for large numbers of animals housed in
conventional caging with less than ideal air
distribution (most systems), the requirement
may be considerably higher for animals
housed in static filter top cage units or less in
rooms where animals are housed in
ventilated cage units.
CCAC National Workshop
Ottawa, ON – May 14, 2010
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CCAC Guidelines
• The problems posed by the static isolator systems are now
being addressed by steady replacement with isolator systems
in which each cage is individually ventilated.
• Therefore, it is no longer useful to specify environmental
parameters, frequency of air changes, etc., without
specifying the type of equipment to be used for primary
containment. This may vary considerably between and among
species.
• The impact of the overall HVAC system must be evaluated at
the cage level.
CCAC National Workshop
Ottawa, ON – May 14, 2010
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ILAR Guidelines
• The guideline of 10-15 fresh-air changes per hour has been
used for secondary enclosures (the room) for many years and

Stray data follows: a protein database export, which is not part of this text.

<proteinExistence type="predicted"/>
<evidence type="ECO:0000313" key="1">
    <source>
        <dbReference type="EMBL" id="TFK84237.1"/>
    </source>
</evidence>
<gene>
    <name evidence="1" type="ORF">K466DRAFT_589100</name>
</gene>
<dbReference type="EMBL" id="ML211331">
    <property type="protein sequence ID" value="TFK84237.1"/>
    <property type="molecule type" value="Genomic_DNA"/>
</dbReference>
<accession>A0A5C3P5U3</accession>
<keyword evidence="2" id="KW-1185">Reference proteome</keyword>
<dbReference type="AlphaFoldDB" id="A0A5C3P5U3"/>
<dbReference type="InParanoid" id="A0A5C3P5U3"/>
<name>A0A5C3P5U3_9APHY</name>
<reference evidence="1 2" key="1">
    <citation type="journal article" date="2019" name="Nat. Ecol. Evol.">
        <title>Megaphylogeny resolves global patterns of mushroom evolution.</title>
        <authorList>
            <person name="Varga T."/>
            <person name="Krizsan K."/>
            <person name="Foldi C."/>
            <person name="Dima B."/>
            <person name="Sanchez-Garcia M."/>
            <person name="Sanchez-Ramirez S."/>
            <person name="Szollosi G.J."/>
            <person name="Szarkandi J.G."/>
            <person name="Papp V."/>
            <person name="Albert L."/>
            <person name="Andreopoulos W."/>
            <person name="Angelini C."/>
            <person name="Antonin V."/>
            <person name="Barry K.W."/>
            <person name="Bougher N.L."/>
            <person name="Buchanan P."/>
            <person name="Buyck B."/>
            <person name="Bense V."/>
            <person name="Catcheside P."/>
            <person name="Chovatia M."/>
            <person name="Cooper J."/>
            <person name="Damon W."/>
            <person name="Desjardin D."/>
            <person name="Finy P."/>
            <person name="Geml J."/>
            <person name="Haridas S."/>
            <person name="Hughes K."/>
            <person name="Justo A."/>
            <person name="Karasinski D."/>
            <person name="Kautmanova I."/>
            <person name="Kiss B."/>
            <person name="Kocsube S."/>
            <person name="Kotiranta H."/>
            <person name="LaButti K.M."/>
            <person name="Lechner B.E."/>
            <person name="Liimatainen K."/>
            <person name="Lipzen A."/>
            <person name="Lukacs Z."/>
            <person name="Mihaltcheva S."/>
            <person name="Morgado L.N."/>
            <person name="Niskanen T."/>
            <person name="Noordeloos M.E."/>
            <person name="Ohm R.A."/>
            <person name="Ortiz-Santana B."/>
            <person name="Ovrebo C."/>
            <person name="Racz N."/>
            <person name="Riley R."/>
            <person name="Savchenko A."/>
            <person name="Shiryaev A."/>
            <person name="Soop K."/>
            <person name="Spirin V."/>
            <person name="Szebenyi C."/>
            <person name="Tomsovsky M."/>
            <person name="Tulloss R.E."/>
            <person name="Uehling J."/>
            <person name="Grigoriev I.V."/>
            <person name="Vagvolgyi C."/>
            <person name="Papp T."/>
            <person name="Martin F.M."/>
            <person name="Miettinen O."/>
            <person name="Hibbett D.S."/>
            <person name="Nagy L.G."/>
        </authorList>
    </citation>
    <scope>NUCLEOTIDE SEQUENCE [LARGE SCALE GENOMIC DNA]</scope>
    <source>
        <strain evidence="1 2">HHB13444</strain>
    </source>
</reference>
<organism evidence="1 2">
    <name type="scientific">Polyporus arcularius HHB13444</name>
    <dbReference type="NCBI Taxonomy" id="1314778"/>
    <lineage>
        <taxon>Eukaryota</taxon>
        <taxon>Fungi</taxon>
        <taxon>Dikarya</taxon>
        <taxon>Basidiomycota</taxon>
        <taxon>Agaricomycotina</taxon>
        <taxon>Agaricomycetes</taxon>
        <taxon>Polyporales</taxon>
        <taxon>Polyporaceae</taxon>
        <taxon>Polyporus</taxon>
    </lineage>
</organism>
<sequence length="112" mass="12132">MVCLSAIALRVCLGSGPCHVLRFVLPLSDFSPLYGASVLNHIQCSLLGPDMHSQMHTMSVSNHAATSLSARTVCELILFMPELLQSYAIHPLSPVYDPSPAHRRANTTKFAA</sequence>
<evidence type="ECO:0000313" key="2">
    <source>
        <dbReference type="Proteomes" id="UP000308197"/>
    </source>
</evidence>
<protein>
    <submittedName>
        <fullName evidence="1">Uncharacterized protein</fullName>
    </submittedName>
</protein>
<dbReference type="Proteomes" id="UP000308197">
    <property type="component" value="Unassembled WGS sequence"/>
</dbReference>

is considered an acceptable general standard. Although it is
effective in many animal-housing settings, the guideline does
not take into account the range of possible heat loads; the
species, size, and number of animals involved; the type of
bedding or frequency of cage-changing; the room
dimensions; or the efficiency of air distribution from the
secondary to the primary enclosure (the cage).
• In some situations, the use of such a broad guideline might
pose a problem by over ventilating a secondary enclosure that
contains few animals and thereby wasting energy or by under
ventilating a secondary enclosure that contains many animals
and thereby allowing heat and odor accumulation.
CCAC National Workshop
Ottawa, ON – May 14, 2010
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ILAR Guidelines
• ….Even though that calculation [total-cooling-load
calculation method] can be used to determine
minimal ventilation needed to prevent heat buildup,
other factors such as odor control, allergen control,
particle generation, and control of metabolically
generated gases might necessitate ventilation
beyond the calculated minimum.
• When the calculated minimal required ventilation is
substantially less than 10 air changes per hour, lower
ventilation rates might be appropriate in the
secondary enclosure, provided that they do not
result in harmful or unacceptable concentrations of
toxic gases, odors, or particles in the primary